How anxiety can make you dehydrate
Two years ago I received the following letter from a very concerned and caring wife of an old client:
“Since our last communication (concerning my daughter), my husband Alan has had a cardiac arrest while we were staying overnight with relatives. One week later, he was out of hospital, sporting a defibrillator and now, six weeks later, he has started cardiac rehabilitation with little obvious after-effects. The doctors put it down to a viral infection of the heart muscle: cardiomyopathy. His large vessels were normal, except for 80 per cent stenosis of a small diagonal vessel. He is currently on medication that he would prefer not to have. We have a ‘miracle man’ with us largely, we think, due to his basic good health having followed the principles of your diet regime. However, over the last several years he has strayed pretty much and has not been taking any supporting nutrients. He has also had dental infections and consequent root canals. Over the past 15 months, he has had ‘palpitation sessions’ accompanied by vomiting — usually after exertion or ‘bad’ food, caffeine and alcohol. We would both like to be reassessed and return to appropriate foods and supplements.”
A thorough screening of Alan’s biochemistry revealed the following information:
- Critically depleted nutrient reserves associated with liver detoxification pathways, especially: choline, ascorbic acid, mixed tocopherols, copper, manganese, ubiquinol, thiols, bioflavonoids and glutamine.
- Inefficient nerve conduction.
- Impaired energy pathways associated with the neurotransmitter acetylcholine, an important mediator of muscle contraction
- Inefficient choline-dependent immune response. (Choline does not have the glamorous profile of some of the better-known vitamins, yet even a slight deficiency can have an inhibitory impact on brain, liver, kidney, pancreatic and parasympathetic nerve function. Choline deficiency has also been associated with an increased degree of free-radical activity in liver, kidney and heart tissue.)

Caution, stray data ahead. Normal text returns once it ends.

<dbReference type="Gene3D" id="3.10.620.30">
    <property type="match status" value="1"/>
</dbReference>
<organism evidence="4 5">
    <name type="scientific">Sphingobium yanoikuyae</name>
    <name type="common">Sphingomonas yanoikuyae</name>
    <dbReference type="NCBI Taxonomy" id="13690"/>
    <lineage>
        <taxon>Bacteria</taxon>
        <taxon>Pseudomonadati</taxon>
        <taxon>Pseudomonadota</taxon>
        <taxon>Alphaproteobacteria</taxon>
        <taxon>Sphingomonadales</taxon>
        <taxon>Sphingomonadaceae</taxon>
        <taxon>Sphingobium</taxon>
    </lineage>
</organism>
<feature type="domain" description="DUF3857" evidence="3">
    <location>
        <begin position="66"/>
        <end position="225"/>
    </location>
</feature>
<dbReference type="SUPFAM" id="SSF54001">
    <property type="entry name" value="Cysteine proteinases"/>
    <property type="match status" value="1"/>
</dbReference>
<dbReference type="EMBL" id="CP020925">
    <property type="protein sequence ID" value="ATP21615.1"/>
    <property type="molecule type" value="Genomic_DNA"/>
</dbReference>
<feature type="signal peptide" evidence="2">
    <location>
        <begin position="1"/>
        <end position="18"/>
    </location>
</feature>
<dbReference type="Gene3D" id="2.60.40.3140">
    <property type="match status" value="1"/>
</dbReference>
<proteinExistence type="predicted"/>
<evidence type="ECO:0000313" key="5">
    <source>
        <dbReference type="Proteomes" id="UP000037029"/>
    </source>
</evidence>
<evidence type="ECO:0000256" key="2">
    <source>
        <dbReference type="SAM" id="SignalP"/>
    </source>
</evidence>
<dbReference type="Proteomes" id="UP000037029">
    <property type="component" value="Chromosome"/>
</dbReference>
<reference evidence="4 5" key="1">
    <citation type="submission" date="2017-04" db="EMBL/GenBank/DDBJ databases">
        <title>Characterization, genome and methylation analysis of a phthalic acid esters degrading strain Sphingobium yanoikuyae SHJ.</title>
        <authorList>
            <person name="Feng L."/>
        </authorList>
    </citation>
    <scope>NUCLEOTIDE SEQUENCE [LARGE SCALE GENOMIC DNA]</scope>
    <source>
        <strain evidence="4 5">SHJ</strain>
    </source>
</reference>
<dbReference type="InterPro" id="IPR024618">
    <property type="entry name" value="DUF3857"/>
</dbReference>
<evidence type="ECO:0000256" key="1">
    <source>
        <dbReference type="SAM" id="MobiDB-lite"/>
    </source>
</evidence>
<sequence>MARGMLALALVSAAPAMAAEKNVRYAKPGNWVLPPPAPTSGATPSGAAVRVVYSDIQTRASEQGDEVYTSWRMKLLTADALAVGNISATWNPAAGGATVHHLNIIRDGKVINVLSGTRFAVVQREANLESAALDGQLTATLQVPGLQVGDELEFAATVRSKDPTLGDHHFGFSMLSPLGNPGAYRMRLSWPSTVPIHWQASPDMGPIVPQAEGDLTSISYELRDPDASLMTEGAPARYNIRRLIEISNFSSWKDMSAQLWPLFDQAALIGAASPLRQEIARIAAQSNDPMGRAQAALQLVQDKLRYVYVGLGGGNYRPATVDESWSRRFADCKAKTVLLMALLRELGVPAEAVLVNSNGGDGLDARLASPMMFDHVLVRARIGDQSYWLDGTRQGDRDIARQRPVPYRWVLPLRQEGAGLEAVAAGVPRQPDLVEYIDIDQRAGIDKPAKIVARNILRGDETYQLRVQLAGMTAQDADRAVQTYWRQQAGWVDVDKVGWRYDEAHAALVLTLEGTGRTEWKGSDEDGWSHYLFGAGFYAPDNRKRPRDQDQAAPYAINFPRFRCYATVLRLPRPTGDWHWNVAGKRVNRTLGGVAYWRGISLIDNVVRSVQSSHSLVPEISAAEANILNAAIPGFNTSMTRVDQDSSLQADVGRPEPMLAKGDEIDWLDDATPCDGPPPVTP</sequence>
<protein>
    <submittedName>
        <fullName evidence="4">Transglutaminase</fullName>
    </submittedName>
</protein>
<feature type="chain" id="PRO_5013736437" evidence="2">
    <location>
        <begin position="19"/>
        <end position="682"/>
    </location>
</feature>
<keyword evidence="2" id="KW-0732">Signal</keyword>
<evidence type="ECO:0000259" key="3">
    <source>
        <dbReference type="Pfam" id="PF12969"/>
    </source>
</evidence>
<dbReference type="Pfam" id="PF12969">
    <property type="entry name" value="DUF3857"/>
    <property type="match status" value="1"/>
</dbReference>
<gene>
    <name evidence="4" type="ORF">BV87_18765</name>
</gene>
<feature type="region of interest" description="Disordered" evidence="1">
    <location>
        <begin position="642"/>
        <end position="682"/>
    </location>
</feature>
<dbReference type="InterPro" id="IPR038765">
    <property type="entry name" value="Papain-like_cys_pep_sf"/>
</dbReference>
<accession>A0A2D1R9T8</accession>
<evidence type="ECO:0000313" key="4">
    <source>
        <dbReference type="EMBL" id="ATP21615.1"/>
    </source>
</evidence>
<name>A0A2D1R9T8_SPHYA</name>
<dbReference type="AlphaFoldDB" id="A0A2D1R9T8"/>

- Indications of a tendency to insulin resistance, which has been linked to a group of risk factors for heart diseases and stroke. (Insulin receptors are present in heart membranes, where the hormone regulates a number of processes, including myocardial energy metabolism, heart muscle contractility, protein expression and ion transport mechanisms.)
- Marked sensitivity to MSG. (Unfortunately, this additive is hard to escape, being in thousands of processed foods. MSG is made up of sodium and amino acid, glutamic acid. Amino acids are the building blocks of protein and, as such, are vital to every living organism. When glutamic acid is withdrawn from its natural food source, without its companion amino acids, it has no nutritional value whatsoever and can cause symptoms characteristic of mild toxicity, because our body may attempt to handle it as a foreign substance. Research has shown that glutamate receptors in the heart are damaged by MSG-derived free radicals.)
Alan had no trouble returning to the alcohol-free, healthy, organic, high-raw-food diet from which he had gradually veered over the years. He now had an even better understanding of its value!
He also resumed supplements that had stood him in good stead in the past: cholecalciferol (vitamin D), essential fatty acids, ubiquinol (active form of co-enzyme Q10), ascorbate electrolytes, trace mineral complex and liver support.
Alan made a very good recovery and began to live a full and energy-filled life again. His regular blood and other medical tests returned satisfactory results.
Several months later, I received a panicked call from Patsy, Alan’s wife. He had suddenly begun to experience weakness and dizzy spells. Alan’s GP diagnosed low blood pressure, but a thorough heart check showed no reason for concern.
After questioning and examining Alan carefully, I suspected he was suffering from dehydration. He was, evidently, anxiety-prone and not coping with the pressure of work. Fortunately, retirement was scheduled for just a few months’ time.
Dehydration occurs, basically, when the loss of body fluids (mainly water) is greater than the amount taken back into the system. Alan’s urine was a deeper colour than normal — orange veering to brown. Even allowing for the deeper shade of yellow attributable to his vitamin C and B complex supplements, the colour was one to check out.
There were no indications of blood, elevated glucose, ketones or other anomalies when the urine was tested, but Alan frequently complained of a dry mouth and “sticky” tongue, especially during the night. He always took a large glass of water to bed with him and it was fully drained by morning.
Every day we constantly lose water in the form of water vapour as we breathe and exhale, and anxiety can lead to a surprising level of water loss due to sustained respiratory modifications such as accelerated breathing and heavy sighing.
A few days later, Patsy phoned again: “We have been really diligent about correct foods, the supplements and keeping Alan’s water intake up.” Since then, he has felt totally well and, almost a year later, Alan remains hale and hearty.